Computers do no good in elementary classrooms and may do harm by shortening attention spans, says this story in Education Reporter.

An awful lot of money has been wasted on poorly conceived technology projects on the assumption that if you wire it, they will learn.

I was a programmer/database designer. I *love* computers – just love ’em. But when I start teaching math, I don’t want one within a hundred miles.

Graphing calculators in 6th grade? Not for me. It’s rise-over-run, kids.

“if you wire it, they will learn.”

The rule here seems to be,

“If you spend money, you look good.”

Technospending shows “caring.”

I agree. Too often, ‘experts’ are impressed with the concept of technology, when in fact, nothing has had the effectd on the classroom that textbooks and chalkboards/whiteboards have had.

I’m not a fan of the way computers are being used. Great big money drain, in my opinion. However, a local district uses something called Waterford or something of that nature for reading in the early primary grades, and it apparently does get some very good results. Like anything else, it has to be used well, and I think too many districts do see computers as some sort of panacea.

I think that the research is unclear, because the teacher is considered a fungible resource. Teacher’s competency is critical – if the teacher understands the basic concept he/she is teaching, regardless of method, the students have a chance to learn it. Too many times teachers, particularly elementary teachers, lean on the technology to teach what they don’t know.

I use technology in many ways – to improve student writing (the ability to edit quickly is the key, not the grammar and spell checkers), to enhance math instruction (graphing calculators rock), and to gather data using data-collection devices hooked to computers or calculators. I must say, however, that I have spent over 100 hours a year for the last 8 years learning how to use the technology, and apply it in the classroom. Most teachers won’t spend anywhere near that time. And, if they don’t, the instruction will be a weak substitute for the old-fashioned way, which most teachers at least understand.

With the load of books kids carry today, partially because drug warriors got rid of lockers, I would think substituting CDs and DVDs for books would be beneficial. Perhaps they need a teacher’s lock to keep kids from wandering off topic?

The only sentence in which I’d use “graphing calculators” and “rock” together is “I’d like to smash my students’ graphing calculators with a rock.” Graphing calculators inhibit the actual learning of math.

I learned college algebra and calculus without one– in fact I didn’t own one until I married a man who did. I got through my entire Bachelor’s with a major in MATHEMATICS using only a $15 scientific calculator. People have been learning mathematics for millenia with nothing more than a wax tablet or a board covered in sand. Even our “modern” mathematics that is taught at the high school level was largely known to the Chinese for centuries, and they didn’t have graphing calculators.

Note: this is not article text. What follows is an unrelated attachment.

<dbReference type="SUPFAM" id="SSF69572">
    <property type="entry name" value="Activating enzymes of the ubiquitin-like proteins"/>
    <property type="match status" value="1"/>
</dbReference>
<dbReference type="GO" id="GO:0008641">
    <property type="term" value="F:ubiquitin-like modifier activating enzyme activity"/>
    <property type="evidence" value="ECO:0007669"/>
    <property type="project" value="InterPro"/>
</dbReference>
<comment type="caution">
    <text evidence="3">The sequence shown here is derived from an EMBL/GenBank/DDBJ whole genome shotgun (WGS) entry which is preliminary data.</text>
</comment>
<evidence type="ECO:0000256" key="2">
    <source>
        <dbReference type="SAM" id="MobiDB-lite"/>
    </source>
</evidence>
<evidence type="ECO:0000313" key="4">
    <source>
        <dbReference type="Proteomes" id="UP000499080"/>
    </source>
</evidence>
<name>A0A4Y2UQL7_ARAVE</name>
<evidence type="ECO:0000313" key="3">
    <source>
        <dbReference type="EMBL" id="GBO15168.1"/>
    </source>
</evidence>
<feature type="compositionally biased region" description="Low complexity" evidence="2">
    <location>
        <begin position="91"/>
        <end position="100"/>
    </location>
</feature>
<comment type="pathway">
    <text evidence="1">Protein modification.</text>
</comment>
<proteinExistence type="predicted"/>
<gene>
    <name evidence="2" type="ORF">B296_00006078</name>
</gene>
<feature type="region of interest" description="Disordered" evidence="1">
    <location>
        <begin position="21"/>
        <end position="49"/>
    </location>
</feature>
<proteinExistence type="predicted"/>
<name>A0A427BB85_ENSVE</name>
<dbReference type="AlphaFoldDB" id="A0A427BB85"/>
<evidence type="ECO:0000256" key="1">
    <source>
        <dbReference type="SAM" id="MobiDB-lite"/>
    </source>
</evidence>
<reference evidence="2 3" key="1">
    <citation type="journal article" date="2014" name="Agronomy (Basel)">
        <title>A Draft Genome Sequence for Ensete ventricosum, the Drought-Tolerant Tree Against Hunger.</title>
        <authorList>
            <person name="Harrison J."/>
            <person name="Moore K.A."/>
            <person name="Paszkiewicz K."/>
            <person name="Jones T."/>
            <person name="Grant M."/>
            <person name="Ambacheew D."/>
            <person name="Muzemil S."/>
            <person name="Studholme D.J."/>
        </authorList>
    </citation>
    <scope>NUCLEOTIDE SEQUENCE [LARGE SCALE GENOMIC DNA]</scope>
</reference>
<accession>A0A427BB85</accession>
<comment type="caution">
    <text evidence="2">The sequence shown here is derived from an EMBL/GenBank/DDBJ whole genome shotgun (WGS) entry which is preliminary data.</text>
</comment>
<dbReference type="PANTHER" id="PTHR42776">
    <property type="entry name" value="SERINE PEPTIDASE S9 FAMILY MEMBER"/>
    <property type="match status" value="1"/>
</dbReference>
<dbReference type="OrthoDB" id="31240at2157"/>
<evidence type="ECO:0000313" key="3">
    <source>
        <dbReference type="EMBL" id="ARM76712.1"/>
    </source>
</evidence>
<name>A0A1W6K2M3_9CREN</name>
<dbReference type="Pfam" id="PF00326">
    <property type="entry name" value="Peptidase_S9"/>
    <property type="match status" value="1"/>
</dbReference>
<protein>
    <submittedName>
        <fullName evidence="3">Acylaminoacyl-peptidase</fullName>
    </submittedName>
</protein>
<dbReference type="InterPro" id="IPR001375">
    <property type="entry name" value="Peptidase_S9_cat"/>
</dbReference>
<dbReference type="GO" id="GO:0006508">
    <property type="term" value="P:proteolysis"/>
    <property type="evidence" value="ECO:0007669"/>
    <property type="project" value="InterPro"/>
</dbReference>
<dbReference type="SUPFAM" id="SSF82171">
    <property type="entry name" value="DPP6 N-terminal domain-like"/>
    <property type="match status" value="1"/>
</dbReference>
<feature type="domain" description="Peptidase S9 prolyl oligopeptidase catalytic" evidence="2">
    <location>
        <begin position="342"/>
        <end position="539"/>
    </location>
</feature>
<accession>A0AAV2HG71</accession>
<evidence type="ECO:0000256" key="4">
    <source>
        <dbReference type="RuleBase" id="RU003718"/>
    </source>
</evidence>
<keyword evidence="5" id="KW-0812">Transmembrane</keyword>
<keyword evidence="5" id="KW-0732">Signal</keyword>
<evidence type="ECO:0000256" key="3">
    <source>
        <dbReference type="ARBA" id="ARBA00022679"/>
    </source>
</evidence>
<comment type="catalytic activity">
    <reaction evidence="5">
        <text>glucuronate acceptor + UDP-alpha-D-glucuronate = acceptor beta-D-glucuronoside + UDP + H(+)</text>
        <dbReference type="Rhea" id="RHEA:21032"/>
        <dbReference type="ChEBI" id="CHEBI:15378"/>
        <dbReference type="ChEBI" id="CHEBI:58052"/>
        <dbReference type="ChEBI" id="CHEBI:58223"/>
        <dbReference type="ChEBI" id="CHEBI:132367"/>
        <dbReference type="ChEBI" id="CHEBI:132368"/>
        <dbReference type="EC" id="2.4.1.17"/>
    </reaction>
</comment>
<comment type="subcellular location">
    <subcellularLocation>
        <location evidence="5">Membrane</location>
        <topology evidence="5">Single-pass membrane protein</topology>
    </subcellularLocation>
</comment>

But our students, who have the most whiz-bang calculators out there, don’t know any real math. Some of my college algebra students had calculators that would do symbolic integration, and they flunked miserably because I required them to be more than button-pushing calculator monkeys. They could not graph a rational function without the calculator to save their lives, even though I’d shown them how to do it repeatedly (and even then they couldn’t competently enter the damn thing in because they didn’t understand parentheses). They were just too used to depending on technology to understand that they needed to put the knowledge in their BRAINS, not their FINGERS.

Graphing calculators may increase the proportion of students who can produce a graph of a particular function, but they do not by themselves increase the proportion of students who understand what that graph means. And since it’s the teacher (not the technology) that increases that proportion, the calculator is not a necessary tool for the instruction of mathematics. It fools students and teachers into thinking that because students have produced a graph, they must understand what it means since the graph is there in front of them.

So, graphing calculators: useful tools for the already-trained, evil spawn of Satan for the young student of mathematics.

I’ve heard good things about Waterford. It’s not that technology never works, but schools tend to buy backwards. They start with the gizmo and then try to figure out how to use it. And they invariably skimp on teacher training, even though everybody knows it’s critical.

The headline is “Experts Speak Out Against Computers for Youngsters ,” but most of the experts cited spoke out 3 or more years ago. Is there a long lag time at that publication?

Computers are just tools, just like a primary reader, a math or English textbook, or a weight room. They are means to an end, not an end in and of themselves. They have temendous capacity to enhance the learning experience, but they are not a substitute for the experience itself. In the end they are like any other education tool, and only as good as the teacher utilizing them.